Harley Clarke Mansion

The historic mansion  and coach house are located North of the Grosse Point Lighthouse at 2603 Sheridan Road, Evanston, Illinois.

     The style of the buildings is English Tudor and French Eclectic.  The architect was Richard Powers.  It was completed in 1927 for Harley Clarke, his wife and his two children.

     The house is three stories.   There are 16 rooms, 7 bedrooms, glass conservatory, ballroom, and 6 chimneys.  The exterior is limestone.   Square footage is 18,500 feet.  It was originally located on a 5 acre site.    The grounds were landscaped by Jens Jensen and Alfred Caldwell.

     Harley Clarke was a wealthy utilities magnate.  At one time, he was president of five separate light, power and gas companies.  He was a member of the Union League Club and the Chicago Athletic Club.    He and his family occupied the house until 1940.

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Harley Clarke Mansion

     The mansion was purchased by the fraternity Sigma Chi and was used as their headquarters from 1951 to 1965.  The city of Evanston purchased the Harley Clarke  Mansion in 1965.  The Evanston Arts Center leased it from 1965–2015.  Part of the reason for the departure was the deteriorating condition of the building and the expense to correct them.

     Over the years, several proposals have been floated for the mansion.   None of them materialized.   There was a proposal to demolish the structure.   However, the building still stands.

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Harley Clarke Mansion

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Harley Clarke Mansion

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Conservatory

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Conservatory

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Same as above

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Fountain

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Coach House

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Mansion

Visitation Academy, Evanston, Illiois

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Visitation Academy Front

This historic building is located at 2100 Ridge Avenue in Evanston, Illinois. It was built in 1900 as Visitation Academy. It was an all girl’s school. It was staffed by Visitation nuns. The architect was Henry J. Schlacks. The style is Georgian Revival. The school building and 10 acres of property was sold to the Sisters of Providence in 1915. Originally, the new owners planned to keep the old name for the school. However, the ultimately changed the name to Marywood.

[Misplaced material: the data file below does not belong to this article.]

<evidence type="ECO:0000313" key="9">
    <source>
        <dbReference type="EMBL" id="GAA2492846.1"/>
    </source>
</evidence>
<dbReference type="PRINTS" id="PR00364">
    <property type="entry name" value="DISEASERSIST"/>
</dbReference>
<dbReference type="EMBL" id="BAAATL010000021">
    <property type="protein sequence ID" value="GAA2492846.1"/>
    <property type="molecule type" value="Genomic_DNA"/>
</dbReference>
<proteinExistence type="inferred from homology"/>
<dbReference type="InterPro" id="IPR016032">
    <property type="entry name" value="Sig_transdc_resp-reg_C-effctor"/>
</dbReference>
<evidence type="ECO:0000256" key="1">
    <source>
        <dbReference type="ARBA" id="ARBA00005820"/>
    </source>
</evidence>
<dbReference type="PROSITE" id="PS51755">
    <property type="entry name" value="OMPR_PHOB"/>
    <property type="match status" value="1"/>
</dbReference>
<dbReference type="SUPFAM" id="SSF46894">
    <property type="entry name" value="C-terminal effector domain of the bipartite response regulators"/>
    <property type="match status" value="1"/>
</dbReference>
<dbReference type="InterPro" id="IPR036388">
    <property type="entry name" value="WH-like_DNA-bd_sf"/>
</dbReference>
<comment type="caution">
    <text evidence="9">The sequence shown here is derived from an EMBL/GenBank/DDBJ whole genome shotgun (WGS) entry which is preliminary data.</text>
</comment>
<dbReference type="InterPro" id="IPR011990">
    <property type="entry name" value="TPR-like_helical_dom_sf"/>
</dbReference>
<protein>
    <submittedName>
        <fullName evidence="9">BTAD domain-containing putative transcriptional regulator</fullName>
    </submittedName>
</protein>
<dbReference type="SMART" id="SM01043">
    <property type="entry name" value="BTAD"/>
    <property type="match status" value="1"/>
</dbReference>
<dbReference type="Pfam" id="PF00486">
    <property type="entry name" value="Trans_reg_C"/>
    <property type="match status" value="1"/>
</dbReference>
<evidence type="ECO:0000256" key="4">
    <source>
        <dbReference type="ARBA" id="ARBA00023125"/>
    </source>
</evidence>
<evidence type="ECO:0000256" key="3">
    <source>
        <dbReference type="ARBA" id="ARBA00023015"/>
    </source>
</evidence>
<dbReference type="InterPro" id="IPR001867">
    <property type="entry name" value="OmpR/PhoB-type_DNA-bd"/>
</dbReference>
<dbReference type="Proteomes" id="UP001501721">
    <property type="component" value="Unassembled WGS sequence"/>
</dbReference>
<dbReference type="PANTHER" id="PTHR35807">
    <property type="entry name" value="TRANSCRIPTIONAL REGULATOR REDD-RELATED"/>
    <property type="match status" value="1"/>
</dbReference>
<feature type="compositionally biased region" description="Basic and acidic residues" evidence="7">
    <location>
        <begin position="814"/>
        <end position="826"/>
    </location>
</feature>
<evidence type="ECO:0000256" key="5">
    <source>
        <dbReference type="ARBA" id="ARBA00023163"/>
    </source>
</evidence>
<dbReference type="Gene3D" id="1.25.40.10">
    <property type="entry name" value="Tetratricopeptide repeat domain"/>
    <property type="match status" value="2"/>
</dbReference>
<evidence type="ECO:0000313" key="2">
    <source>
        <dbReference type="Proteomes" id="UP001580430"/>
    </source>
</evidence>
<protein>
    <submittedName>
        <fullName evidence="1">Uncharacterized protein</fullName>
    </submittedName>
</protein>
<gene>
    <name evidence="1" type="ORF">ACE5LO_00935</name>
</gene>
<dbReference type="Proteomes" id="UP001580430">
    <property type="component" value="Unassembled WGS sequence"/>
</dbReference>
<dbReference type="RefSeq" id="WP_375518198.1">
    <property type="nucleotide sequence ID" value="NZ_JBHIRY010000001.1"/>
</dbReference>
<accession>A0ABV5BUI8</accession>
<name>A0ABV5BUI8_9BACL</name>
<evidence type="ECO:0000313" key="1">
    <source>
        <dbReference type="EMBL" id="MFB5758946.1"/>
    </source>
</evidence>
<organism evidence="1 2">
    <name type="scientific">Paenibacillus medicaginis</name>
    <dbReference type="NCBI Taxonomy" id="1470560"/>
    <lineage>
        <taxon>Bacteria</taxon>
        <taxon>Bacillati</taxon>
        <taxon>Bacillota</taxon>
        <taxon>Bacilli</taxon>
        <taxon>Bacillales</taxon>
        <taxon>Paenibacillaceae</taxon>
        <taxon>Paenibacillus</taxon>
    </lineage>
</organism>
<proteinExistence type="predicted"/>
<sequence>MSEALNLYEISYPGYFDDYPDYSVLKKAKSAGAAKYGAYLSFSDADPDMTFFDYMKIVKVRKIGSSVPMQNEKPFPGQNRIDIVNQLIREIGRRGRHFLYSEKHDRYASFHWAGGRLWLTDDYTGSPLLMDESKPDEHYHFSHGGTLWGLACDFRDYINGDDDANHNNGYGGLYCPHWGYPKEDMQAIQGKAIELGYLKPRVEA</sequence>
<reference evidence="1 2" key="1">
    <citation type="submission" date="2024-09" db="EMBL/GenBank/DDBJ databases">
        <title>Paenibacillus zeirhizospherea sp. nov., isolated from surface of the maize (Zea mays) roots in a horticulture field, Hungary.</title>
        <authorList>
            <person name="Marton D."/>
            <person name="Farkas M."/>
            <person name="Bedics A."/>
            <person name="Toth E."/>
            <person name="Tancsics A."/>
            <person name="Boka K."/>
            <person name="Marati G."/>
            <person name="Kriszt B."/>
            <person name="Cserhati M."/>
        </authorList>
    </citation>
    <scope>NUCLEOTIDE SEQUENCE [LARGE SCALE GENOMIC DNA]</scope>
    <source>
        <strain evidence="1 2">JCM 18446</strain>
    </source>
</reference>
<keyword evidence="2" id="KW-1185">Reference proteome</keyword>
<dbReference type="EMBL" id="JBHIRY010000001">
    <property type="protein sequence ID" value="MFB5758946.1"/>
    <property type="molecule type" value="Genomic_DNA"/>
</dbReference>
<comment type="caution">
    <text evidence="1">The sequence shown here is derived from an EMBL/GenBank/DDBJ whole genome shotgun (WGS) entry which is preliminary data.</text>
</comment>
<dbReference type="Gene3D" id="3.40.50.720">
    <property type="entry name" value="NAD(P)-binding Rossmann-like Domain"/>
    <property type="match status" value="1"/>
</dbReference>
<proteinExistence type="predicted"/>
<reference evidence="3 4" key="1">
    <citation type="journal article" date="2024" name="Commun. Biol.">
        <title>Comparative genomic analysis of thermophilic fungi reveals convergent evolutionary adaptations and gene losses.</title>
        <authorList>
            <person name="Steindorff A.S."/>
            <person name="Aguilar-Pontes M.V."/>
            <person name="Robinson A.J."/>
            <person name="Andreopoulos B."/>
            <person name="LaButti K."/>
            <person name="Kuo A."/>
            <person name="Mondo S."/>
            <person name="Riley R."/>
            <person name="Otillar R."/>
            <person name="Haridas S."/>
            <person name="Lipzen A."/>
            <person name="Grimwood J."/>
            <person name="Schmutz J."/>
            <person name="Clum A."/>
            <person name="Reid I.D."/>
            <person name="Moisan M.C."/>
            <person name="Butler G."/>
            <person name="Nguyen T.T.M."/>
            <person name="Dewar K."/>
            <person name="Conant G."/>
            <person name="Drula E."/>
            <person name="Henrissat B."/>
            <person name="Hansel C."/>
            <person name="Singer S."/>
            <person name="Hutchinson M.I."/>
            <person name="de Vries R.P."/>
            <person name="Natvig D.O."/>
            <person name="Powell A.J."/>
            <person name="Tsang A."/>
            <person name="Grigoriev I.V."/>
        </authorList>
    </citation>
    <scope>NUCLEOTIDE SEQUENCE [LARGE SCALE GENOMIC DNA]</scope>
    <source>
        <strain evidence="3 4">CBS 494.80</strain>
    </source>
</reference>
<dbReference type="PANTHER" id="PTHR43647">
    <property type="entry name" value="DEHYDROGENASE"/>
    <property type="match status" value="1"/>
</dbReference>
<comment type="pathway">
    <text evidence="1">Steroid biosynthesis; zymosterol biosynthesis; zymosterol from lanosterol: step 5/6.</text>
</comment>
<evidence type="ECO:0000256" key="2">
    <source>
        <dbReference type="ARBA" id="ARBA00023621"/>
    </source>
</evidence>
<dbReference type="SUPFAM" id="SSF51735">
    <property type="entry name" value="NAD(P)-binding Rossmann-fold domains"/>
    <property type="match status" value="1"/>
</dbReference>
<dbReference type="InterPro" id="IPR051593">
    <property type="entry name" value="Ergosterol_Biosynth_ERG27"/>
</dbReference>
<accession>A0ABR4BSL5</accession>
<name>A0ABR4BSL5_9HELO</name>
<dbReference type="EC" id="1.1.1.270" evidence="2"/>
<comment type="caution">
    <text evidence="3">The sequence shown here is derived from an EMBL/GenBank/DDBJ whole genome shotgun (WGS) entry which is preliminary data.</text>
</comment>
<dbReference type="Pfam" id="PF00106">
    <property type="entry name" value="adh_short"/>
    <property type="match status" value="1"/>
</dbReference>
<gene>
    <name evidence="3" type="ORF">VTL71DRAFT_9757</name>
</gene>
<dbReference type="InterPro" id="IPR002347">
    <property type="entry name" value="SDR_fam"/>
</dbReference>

At first, elementary grades and commercial courses were included. In 1945, kindergarten and first grade classes were discontinued. In 1947, all grade school classes were eliminated. A building addition was constructed in 1924-5. Resident students were no longer accepted after 1966-1967. The school closed in 1970. The property was sold to the City of Evanston in 1975.  It is currently operating as the city of Evanston Civic Center.0720191125a[17243]

Visitation Academy Front0720191123b[17238]

Visitation Academy Side

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Former Visitation Academy, Rear0720191122a[17234]

Former Visitation Academy Rear0720191124a[17241]

Former Visitation Academy Front0720191124[17242]

Same as above0720191122b[17235]

Visitation Academy0720191123[17236]

Visitation Academy0720191123a[17237]

Visitation Academy side

The building was placed in 2006 in the National Register of Historic Places

Aragon Ballroom

Aragon Ballroom

This is located at 1106 W. Lawrence Avenue Chicago.  It was built  in 1926 by brothers William and Andrew  Karzas.  Construction costs were 2 million dollars.  The ballroom was built to replicate a Spanish palace courtyard.    It featured crystal chandeliers,  mosaic tiles, beautiful arches, extravagant balconies and terra cotta ceilings.  Architects were  Huszagh and Hill  with help of  John Eberson.

It was originally built as a venue for men in tuxedoes and women in gowns to dance to the music of big bands.

Aragon Ballroom

Aragon Ballroom

Aragon Ballroom

Aragon Ballroom

Dawes House

This house is located at 225 Greenwood Street, Evanston,Illinois. It was built in 1894-5. Building costs were $40,000. The house is on a 2 acre lot. It was purchased in 1888 for a cost of $40,000. The original owner was Reverend D. Sheppard, DD. He was the Treasurer and Business Manager of Nortwestern University and Garrett Biblical Institute.It

The architect of the house was Henry Edwards Flicken. There is a coach house adjacent to the main house. It was built in 1892-3. The architect was Clinton J. Warner.

The main house was 3 and one half stories. Its exterior was variegated tan and orange brick with red sandstone trim. There is a ceramic tile terra cotta roof. There are 25 rooms,6 bedrooms, 7 bathrooms, and 13 fireplaces.

The coach house had 4 horse stalls, 2 cow stalls and servants quarters on the second floor. The first Floor is now used for storage. The second floor is now used as a rental apartment.

The house was sold to Charles G.Dawes in 1909 for $75,000.

A conservatory once was attached to the main house. It was razed in 1960. A green house was attached to the coach house. It was razed in 1941.

The house was listed on the National Register of Historic Places in 1976.

Dawes House

Dawes House

Dawes House

Dawes House

Dawes House

Dawes House

Dawes House

Dawes House

Dawes House

Coach House

Coach House